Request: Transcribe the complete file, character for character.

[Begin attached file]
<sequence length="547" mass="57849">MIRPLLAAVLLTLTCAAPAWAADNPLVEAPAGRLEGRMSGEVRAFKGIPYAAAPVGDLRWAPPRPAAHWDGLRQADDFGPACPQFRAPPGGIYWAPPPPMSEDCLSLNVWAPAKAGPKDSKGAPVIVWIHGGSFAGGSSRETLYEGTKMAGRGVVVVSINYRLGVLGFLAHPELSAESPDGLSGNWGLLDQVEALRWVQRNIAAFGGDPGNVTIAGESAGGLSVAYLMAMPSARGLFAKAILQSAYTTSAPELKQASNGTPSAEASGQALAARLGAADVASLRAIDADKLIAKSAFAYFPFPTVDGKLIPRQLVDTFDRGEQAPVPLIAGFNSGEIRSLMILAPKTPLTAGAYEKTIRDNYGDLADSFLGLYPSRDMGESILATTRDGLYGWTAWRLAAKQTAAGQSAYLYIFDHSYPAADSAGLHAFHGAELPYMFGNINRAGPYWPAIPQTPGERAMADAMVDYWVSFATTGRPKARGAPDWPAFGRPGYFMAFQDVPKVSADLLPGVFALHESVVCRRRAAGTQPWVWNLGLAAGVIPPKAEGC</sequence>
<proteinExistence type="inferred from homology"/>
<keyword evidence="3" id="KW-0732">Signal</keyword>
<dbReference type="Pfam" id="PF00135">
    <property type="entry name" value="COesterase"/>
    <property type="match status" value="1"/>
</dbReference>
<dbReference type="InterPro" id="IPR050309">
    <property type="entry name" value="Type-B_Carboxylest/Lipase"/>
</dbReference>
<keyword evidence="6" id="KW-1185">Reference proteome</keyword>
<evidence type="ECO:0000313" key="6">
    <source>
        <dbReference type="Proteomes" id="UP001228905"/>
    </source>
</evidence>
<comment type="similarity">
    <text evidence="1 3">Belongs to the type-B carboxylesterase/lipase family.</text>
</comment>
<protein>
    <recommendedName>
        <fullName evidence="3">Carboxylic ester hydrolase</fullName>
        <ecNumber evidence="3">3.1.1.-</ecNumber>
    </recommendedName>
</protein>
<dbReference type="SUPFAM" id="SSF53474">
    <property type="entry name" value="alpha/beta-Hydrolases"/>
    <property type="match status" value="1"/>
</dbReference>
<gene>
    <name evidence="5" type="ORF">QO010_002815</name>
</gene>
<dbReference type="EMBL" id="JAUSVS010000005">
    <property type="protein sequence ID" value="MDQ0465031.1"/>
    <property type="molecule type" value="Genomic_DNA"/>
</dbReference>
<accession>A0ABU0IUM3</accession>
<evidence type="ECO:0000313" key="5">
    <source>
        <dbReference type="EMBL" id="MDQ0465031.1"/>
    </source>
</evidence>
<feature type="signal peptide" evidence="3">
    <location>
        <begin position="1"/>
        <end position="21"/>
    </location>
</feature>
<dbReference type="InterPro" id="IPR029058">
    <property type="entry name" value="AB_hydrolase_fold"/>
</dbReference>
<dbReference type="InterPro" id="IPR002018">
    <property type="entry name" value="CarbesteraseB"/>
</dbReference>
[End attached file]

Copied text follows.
<sequence length="547" mass="57849">MIRPLLAAVLLTLTCAAPAWAADNPLVEAPAGRLEGRMSGEVRAFKGIPYAAAPVGDLRWAPPRPAAHWDGLRQADDFGPACPQFRAPPGGIYWAPPPPMSEDCLSLNVWAPAKAGPKDSKGAPVIVWIHGGSFAGGSSRETLYEGTKMAGRGVVVVSINYRLGVLGFLAHPELSAESPDGLSGNWGLLDQVEALRWVQRNIAAFGGDPGNVTIAGESAGGLSVAYLMAMPSARGLFAKAILQSAYTTSAPELKQASNGTPSAEASGQALAARLGAADVASLRAIDADKLIAKSAFAYFPFPTVDGKLIPRQLVDTFDRGEQAPVPLIAGFNSGEIRSLMILAPKTPLTAGAYEKTIRDNYGDLADSFLGLYPSRDMGESILATTRDGLYGWTAWRLAAKQTAAGQSAYLYIFDHSYPAADSAGLHAFHGAELPYMFGNINRAGPYWPAIPQTPGERAMADAMVDYWVSFATTGRPKARGAPDWPAFGRPGYFMAFQDVPKVSADLLPGVFALHESVVCRRRAAGTQPWVWNLGLAAGVIPPKAEGC</sequence>
<proteinExistence type="inferred from homology"/>
<keyword evidence="3" id="KW-0732">Signal</keyword>
<dbReference type="Pfam" id="PF00135">
    <property type="entry name" value="COesterase"/>
    <property type="match status" value="1"/>
</dbReference>
<dbReference type="InterPro" id="IPR050309">
    <property type="entry name" value="Type-B_Carboxylest/Lipase"/>
</dbReference>
<keyword evidence="6" id="KW-1185">Reference proteome</keyword>
<evidence type="ECO:0000313" key="6">
    <source>
        <dbReference type="Proteomes" id="UP001228905"/>
    </source>
</evidence>
<comment type="similarity">
    <text evidence="1 3">Belongs to the type-B carboxylesterase/lipase family.</text>
</comment>
<protein>
    <recommendedName>
        <fullName evidence="3">Carboxylic ester hydrolase</fullName>
        <ecNumber evidence="3">3.1.1.-</ecNumber>
    </recommendedName>
</protein>
<dbReference type="SUPFAM" id="SSF53474">
    <property type="entry name" value="alpha/beta-Hydrolases"/>
    <property type="match status" value="1"/>
</dbReference>
<gene>
    <name evidence="5" type="ORF">QO010_002815</name>
</gene>
<dbReference type="EMBL" id="JAUSVS010000005">
    <property type="protein sequence ID" value="MDQ0465031.1"/>
    <property type="molecule type" value="Genomic_DNA"/>
</dbReference>
<accession>A0ABU0IUM3</accession>
<evidence type="ECO:0000313" key="5">
    <source>
        <dbReference type="EMBL" id="MDQ0465031.1"/>
    </source>
</evidence>
<feature type="signal peptide" evidence="3">
    <location>
        <begin position="1"/>
        <end position="21"/>
    </location>
</feature>
<dbReference type="InterPro" id="IPR029058">
    <property type="entry name" value="AB_hydrolase_fold"/>
</dbReference>
<dbReference type="InterPro" id="IPR002018">
    <property type="entry name" value="CarbesteraseB"/>
</dbReference>